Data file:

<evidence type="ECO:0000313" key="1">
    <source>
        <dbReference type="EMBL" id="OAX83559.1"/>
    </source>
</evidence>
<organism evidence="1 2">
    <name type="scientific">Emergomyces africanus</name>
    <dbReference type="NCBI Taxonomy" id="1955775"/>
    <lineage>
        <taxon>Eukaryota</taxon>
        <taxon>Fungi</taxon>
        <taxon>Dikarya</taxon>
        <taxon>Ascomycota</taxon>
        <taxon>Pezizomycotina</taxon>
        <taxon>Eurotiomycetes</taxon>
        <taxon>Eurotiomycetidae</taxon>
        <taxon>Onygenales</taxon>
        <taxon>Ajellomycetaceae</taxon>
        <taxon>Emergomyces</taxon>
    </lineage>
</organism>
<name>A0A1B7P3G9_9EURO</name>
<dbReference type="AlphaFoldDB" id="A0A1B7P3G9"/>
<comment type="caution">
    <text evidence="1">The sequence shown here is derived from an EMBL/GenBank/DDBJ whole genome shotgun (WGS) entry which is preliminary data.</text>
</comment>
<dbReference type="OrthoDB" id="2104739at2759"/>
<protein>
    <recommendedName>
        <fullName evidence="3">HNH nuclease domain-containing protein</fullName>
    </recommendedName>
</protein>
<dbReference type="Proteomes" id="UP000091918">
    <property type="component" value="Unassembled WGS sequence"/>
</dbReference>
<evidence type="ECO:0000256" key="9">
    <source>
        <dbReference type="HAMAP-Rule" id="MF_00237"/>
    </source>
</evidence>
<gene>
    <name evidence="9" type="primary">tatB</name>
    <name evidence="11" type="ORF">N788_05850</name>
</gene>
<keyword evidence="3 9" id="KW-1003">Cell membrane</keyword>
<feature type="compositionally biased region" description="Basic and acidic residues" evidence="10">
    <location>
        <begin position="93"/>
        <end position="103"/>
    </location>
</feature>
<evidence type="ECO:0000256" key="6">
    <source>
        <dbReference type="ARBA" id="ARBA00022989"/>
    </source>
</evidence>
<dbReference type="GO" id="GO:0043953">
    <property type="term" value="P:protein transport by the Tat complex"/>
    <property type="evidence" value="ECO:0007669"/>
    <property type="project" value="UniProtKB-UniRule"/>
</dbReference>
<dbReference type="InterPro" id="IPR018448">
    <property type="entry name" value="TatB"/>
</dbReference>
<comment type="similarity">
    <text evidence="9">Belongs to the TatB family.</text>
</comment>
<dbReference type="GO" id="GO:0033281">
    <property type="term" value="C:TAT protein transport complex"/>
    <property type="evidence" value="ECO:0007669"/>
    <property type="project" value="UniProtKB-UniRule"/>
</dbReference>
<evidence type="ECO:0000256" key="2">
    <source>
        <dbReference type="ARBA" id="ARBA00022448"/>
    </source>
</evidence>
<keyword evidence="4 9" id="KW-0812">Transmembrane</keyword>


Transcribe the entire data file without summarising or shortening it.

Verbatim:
<evidence type="ECO:0000313" key="1">
    <source>
        <dbReference type="EMBL" id="OAX83559.1"/>
    </source>
</evidence>
<organism evidence="1 2">
    <name type="scientific">Emergomyces africanus</name>
    <dbReference type="NCBI Taxonomy" id="1955775"/>
    <lineage>
        <taxon>Eukaryota</taxon>
        <taxon>Fungi</taxon>
        <taxon>Dikarya</taxon>
        <taxon>Ascomycota</taxon>
        <taxon>Pezizomycotina</taxon>
        <taxon>Eurotiomycetes</taxon>
        <taxon>Eurotiomycetidae</taxon>
        <taxon>Onygenales</taxon>
        <taxon>Ajellomycetaceae</taxon>
        <taxon>Emergomyces</taxon>
    </lineage>
</organism>
<name>A0A1B7P3G9_9EURO</name>
<dbReference type="AlphaFoldDB" id="A0A1B7P3G9"/>
<comment type="caution">
    <text evidence="1">The sequence shown here is derived from an EMBL/GenBank/DDBJ whole genome shotgun (WGS) entry which is preliminary data.</text>
</comment>
<dbReference type="OrthoDB" id="2104739at2759"/>
<protein>
    <recommendedName>
        <fullName evidence="3">HNH nuclease domain-containing protein</fullName>
    </recommendedName>
</protein>
<dbReference type="Proteomes" id="UP000091918">
    <property type="component" value="Unassembled WGS sequence"/>
</dbReference>
<evidence type="ECO:0000256" key="9">
    <source>
        <dbReference type="HAMAP-Rule" id="MF_00237"/>
    </source>
</evidence>
<gene>
    <name evidence="9" type="primary">tatB</name>
    <name evidence="11" type="ORF">N788_05850</name>
</gene>
<keyword evidence="3 9" id="KW-1003">Cell membrane</keyword>
<feature type="compositionally biased region" description="Basic and acidic residues" evidence="10">
    <location>
        <begin position="93"/>
        <end position="103"/>
    </location>
</feature>
<evidence type="ECO:0000256" key="6">
    <source>
        <dbReference type="ARBA" id="ARBA00022989"/>
    </source>
</evidence>
<dbReference type="GO" id="GO:0043953">
    <property type="term" value="P:protein transport by the Tat complex"/>
    <property type="evidence" value="ECO:0007669"/>
    <property type="project" value="UniProtKB-UniRule"/>
</dbReference>
<dbReference type="InterPro" id="IPR018448">
    <property type="entry name" value="TatB"/>
</dbReference>
<comment type="similarity">
    <text evidence="9">Belongs to the TatB family.</text>
</comment>
<dbReference type="GO" id="GO:0033281">
    <property type="term" value="C:TAT protein transport complex"/>
    <property type="evidence" value="ECO:0007669"/>
    <property type="project" value="UniProtKB-UniRule"/>
</dbReference>
<evidence type="ECO:0000256" key="2">
    <source>
        <dbReference type="ARBA" id="ARBA00022448"/>
    </source>
</evidence>
<keyword evidence="4 9" id="KW-0812">Transmembrane</keyword>